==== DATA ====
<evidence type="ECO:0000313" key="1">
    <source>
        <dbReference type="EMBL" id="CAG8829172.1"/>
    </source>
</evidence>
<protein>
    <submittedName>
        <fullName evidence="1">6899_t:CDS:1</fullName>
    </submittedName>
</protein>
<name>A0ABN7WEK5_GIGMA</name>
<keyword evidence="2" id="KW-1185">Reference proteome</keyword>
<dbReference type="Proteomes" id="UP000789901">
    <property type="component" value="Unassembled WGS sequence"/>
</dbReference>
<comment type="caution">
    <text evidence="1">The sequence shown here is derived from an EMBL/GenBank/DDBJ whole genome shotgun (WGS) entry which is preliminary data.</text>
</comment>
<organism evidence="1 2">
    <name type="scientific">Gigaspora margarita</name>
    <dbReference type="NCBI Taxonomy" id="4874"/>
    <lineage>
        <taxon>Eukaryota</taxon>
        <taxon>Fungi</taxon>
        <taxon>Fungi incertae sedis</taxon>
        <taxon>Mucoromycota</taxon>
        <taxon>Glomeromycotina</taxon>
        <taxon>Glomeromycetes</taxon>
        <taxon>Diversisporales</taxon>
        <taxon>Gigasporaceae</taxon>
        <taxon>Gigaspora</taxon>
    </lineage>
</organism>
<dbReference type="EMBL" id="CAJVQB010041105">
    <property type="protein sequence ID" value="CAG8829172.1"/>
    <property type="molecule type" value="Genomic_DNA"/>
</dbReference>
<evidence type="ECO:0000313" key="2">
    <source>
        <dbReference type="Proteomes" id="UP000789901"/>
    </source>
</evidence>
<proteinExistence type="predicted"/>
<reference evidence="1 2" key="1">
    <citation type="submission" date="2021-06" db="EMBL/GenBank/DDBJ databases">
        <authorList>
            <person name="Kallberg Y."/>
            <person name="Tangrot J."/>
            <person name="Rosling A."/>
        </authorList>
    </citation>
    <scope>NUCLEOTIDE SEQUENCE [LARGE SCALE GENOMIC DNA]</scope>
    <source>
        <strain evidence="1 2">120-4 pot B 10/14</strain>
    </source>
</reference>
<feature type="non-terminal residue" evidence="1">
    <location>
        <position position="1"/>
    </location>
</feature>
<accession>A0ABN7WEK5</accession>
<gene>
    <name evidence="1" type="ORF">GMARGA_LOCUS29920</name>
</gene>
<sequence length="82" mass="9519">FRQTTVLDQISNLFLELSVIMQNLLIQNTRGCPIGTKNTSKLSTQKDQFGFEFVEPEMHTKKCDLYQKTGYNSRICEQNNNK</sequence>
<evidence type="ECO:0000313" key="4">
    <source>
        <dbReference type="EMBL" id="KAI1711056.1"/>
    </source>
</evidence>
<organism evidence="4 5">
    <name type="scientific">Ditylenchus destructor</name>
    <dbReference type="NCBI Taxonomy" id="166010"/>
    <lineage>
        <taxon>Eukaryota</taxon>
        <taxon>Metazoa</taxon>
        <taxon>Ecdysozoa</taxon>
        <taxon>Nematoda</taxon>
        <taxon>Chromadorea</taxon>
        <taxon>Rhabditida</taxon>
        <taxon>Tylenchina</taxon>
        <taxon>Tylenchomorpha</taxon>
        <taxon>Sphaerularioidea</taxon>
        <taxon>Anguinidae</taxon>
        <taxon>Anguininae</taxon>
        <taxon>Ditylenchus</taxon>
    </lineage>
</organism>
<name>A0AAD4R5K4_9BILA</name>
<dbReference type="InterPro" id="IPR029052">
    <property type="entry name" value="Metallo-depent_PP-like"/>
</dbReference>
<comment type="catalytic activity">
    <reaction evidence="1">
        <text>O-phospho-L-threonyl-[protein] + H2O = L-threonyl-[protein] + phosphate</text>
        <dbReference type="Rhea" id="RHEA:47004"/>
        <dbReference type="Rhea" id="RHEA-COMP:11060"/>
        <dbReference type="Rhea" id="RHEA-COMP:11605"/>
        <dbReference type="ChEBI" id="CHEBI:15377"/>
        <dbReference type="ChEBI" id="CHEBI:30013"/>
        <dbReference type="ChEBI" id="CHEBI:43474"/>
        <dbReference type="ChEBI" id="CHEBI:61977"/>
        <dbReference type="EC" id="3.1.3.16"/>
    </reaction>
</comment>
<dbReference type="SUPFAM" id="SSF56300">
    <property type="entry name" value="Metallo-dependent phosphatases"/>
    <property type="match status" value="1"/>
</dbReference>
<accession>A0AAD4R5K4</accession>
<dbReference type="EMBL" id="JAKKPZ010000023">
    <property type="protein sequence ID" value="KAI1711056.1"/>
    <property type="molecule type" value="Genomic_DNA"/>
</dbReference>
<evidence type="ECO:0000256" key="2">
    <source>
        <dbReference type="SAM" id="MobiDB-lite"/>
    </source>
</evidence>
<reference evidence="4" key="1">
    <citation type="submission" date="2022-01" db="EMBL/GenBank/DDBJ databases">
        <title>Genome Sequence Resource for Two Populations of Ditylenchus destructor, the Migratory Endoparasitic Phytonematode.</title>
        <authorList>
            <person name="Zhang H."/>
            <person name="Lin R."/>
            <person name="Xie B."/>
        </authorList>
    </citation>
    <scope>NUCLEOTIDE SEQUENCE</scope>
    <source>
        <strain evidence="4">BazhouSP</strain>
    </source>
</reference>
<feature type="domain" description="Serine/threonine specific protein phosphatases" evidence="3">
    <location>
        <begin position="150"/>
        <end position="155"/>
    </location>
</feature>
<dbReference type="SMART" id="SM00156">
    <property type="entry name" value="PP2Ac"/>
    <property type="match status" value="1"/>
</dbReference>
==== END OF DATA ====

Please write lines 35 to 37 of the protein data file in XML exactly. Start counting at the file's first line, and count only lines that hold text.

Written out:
    <property type="protein sequence ID" value="CAG8829172.1"/>
    <property type="molecule type" value="Genomic_DNA"/>
</dbReference>